Quick-serve restaurants continue to aggressively promote high-quality ingredients in their ad campaigns. This past spring, national sandwich chain Arby’s broadcast a wordless 13-hour commercial in Duluth, Minnesota—as well as online—displaying its brisket cooking process to demonstrate the brand’s premium in-house smoking.
Jeff Baker, Arby’s senior director of brand experience, says the company’s record-breaking commercial illustrates a strong commitment to excellence. “We have a tradition of providing high-quality meats and sandwiches and continually exploring opportunities that showcase our products simply and authentically,” he says.
Arby’s TV spot matches quality-perception efforts by many quick-serve chains, like Domino’s 2010 “Pizza Turnaround” campaign, in which the chain apologized for tasteless pizza and announced a recipe revamp.
“Our brand perception for delivery was really high. Customers recognized that Domino’s could deliver a pizza quickly,” says Chris Brandon, spokesman for Domino’s. “But if they wanted a really good pizza, they probably called somebody else.” The move was very successful for the pizza chain, and it was able to strike a positive chord with customers because “people were looking for honesty,” Brandon says.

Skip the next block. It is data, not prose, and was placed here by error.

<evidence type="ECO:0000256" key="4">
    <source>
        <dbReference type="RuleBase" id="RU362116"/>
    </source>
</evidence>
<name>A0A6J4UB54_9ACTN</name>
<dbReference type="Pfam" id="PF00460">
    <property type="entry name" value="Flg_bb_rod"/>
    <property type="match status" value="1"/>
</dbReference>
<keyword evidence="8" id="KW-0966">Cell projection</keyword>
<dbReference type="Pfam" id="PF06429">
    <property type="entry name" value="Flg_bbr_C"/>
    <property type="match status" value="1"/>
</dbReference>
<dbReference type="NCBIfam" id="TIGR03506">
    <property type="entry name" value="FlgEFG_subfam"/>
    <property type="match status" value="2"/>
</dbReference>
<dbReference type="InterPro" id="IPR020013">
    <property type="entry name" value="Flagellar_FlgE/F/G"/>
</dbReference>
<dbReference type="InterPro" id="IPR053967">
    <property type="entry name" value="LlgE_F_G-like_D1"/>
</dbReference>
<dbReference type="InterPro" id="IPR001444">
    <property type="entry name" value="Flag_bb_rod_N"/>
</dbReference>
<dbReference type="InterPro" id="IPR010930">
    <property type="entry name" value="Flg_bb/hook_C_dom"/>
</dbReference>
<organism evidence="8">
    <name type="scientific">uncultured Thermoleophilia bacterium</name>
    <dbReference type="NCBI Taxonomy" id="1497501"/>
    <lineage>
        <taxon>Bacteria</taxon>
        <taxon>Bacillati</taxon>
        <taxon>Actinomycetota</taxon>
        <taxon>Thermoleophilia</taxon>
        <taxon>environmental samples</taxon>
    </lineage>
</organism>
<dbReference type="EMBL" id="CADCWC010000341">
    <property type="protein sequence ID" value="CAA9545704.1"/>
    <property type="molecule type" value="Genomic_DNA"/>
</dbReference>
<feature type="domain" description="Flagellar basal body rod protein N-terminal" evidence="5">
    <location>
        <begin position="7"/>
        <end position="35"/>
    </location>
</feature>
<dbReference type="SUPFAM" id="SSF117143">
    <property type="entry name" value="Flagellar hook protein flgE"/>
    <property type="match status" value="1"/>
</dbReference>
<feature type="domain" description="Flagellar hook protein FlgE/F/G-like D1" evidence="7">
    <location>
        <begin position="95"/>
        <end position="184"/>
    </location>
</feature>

Dr. Stephen Jones, a professor at Arkansas Tech University who studies quality perception among quick serves, says Americans are eating out about as much as they did a decade ago. But those customers are savvier than before, making it necessary for brands to give guests a look into the kitchen, he says.
“Since customer growth is neutral, these companies are vying for each other’s customer. And right now, the target market is well educated about food preparation,” he says. “If you look at the meat on a roast beef sandwich at Arby’s, that meat does not look the same as the meat you cut from a roast. So the company addresses it with the 13-hour smoking brisket ad.”
Arby’s is banking on that quality perception to attract customers new and old. “Our core customer has always been interested in our ingredients and the craft of our preparation,” Baker says.
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